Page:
“Clinical senates” will be established to advise on commissioning in the NHS and will play a role in the authorisation of commissioning groups, the government has announced.

A policy statement released in response to the NHS Future Forum’s report, published yesterday, committed to establishing the bodies. It said doctors, nurses and other professionals could come together in clinical senates to give advice to commissioners “which we expect clinical commissioning groups to follow”. 

The reforms set out in the Health Bill have been criticised by professional bodies for not including the full range of clinicians in the commissioning of services. The NHS Future Forum’s report yesterday recommended the establishment of clinical senates.

It said: “Our intention [in recommending clinical senates] is not to suggest a layer of bureaucracy but to provide a forum for cross specialty clinical expertise, collaboration and advice…

“To support the better integration of services, they should include public health specialists and adult and child social care experts.”

The senates could also have a “role in potential service reconfigurations”, according to the Future Forum.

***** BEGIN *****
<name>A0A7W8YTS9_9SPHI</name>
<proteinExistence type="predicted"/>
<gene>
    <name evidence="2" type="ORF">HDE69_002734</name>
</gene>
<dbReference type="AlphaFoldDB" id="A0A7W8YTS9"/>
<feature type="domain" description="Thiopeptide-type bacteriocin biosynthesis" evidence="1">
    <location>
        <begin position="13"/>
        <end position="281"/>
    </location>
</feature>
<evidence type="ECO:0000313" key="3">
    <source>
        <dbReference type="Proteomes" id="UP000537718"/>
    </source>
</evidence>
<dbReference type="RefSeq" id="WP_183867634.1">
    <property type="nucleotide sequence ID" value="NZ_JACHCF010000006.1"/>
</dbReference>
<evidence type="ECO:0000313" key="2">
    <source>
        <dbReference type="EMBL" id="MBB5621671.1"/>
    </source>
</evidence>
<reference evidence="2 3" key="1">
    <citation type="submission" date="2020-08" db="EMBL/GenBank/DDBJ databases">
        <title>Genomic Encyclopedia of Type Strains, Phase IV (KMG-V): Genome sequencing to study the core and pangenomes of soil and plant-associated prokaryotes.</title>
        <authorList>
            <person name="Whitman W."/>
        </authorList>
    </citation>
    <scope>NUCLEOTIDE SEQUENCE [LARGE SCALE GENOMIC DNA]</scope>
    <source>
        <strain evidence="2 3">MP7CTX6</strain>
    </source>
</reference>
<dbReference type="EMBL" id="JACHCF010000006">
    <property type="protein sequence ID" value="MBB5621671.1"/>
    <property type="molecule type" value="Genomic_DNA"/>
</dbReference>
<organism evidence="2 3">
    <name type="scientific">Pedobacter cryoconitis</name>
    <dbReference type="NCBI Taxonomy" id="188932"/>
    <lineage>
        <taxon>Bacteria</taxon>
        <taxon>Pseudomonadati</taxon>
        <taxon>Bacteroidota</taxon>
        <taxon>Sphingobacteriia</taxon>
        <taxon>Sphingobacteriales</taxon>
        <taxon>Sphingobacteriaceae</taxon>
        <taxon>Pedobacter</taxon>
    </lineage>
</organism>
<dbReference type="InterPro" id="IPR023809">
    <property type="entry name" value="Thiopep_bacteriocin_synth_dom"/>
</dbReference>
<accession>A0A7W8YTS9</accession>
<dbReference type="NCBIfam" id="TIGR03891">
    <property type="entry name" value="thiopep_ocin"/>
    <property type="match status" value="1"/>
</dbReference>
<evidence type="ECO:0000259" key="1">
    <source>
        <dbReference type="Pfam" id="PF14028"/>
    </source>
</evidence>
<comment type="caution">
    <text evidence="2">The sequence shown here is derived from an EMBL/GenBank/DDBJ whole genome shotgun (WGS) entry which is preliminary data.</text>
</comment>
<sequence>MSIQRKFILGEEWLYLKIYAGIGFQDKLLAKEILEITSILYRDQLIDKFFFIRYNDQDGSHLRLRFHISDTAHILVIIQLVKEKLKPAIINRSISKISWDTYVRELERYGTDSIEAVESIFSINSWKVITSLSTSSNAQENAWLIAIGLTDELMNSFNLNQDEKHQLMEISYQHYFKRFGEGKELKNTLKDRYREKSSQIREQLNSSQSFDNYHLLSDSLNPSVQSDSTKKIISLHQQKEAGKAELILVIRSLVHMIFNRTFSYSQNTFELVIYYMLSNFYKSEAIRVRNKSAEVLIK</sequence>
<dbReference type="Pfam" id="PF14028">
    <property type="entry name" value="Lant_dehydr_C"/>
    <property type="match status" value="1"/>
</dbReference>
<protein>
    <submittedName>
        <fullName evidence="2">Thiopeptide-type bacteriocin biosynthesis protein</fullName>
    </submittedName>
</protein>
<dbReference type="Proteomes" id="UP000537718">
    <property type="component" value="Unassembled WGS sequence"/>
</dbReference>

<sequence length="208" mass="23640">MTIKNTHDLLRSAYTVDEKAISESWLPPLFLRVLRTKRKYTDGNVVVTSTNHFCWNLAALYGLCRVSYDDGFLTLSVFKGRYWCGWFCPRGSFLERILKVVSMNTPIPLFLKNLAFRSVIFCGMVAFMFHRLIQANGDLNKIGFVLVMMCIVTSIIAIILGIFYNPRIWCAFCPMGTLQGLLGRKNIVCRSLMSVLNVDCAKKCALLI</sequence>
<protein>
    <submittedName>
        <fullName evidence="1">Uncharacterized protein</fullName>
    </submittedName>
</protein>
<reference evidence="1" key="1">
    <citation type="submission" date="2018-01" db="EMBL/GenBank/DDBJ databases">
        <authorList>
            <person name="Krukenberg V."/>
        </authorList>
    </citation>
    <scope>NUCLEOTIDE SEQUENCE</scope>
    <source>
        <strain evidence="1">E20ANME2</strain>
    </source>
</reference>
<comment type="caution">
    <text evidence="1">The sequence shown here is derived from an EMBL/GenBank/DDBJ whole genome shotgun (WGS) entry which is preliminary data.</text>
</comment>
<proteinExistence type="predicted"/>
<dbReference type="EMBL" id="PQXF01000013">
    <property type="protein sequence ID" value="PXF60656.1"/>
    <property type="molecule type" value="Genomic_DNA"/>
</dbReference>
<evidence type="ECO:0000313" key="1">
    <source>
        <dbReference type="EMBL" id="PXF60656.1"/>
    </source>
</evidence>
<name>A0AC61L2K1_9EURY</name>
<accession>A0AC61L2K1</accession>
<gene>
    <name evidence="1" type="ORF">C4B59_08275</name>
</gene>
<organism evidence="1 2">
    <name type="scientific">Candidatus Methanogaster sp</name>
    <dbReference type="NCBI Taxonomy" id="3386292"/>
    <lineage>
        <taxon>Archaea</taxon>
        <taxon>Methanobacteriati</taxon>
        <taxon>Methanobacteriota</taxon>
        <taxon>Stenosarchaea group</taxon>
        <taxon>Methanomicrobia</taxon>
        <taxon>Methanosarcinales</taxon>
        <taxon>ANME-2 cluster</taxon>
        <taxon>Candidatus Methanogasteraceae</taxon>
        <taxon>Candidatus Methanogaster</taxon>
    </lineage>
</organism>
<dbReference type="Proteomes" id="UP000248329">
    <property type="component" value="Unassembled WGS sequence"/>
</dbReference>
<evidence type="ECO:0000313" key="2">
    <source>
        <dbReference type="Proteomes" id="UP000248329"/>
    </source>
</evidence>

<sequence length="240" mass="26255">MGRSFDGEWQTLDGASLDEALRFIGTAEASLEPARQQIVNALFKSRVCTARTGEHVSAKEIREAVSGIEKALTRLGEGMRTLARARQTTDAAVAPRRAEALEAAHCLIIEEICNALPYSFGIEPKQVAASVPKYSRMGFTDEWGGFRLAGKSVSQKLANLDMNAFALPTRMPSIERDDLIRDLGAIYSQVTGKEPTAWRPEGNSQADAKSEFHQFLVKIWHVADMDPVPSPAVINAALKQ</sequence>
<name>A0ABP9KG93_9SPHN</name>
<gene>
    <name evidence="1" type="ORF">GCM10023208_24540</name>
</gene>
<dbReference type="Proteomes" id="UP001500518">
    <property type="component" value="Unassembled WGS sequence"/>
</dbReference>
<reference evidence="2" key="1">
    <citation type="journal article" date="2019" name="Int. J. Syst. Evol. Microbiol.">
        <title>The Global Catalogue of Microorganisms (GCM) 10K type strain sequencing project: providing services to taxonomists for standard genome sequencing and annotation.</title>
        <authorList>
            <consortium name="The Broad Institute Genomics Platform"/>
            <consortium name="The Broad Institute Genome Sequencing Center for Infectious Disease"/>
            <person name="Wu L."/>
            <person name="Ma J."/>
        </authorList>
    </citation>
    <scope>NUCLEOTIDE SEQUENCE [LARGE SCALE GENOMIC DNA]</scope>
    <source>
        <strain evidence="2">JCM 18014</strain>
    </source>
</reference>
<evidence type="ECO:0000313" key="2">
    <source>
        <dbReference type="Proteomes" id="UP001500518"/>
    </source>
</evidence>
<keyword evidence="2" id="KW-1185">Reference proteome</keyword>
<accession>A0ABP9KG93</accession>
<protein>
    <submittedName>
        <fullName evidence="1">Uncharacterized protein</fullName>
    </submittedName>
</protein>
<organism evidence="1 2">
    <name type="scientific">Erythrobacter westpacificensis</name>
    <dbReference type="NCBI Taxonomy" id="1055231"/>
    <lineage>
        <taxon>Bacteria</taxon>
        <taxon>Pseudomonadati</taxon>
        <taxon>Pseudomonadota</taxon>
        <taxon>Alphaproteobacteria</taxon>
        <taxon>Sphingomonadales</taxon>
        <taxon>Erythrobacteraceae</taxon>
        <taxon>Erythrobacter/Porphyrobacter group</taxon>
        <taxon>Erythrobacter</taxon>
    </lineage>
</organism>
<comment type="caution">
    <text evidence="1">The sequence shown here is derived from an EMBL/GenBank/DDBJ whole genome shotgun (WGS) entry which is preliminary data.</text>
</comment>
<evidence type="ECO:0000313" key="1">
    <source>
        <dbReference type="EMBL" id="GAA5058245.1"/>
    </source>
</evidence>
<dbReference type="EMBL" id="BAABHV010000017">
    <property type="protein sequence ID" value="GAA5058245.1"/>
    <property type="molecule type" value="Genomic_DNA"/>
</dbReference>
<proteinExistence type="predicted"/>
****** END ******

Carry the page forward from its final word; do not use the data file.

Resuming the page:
The government’s statement said clinical senates, as well as health and wellbeing boards, will have a “formal role” in the authorisation of clinical commissioning groups.

The duties of commissioning groups and the NHS Commissioning Board to seek advice from a “full range of health professionals where relevant” will be strengthened, it said. It also announced that Monitor will have a new duty to “obtain appropriate clinical advice”.

It also said existing clinical networks will be retained and strengthened. These, as well as clinical senates “will be hosted by the NHS Commissioning Board; they will not be organisations or new forms of bureaucracy”, it said.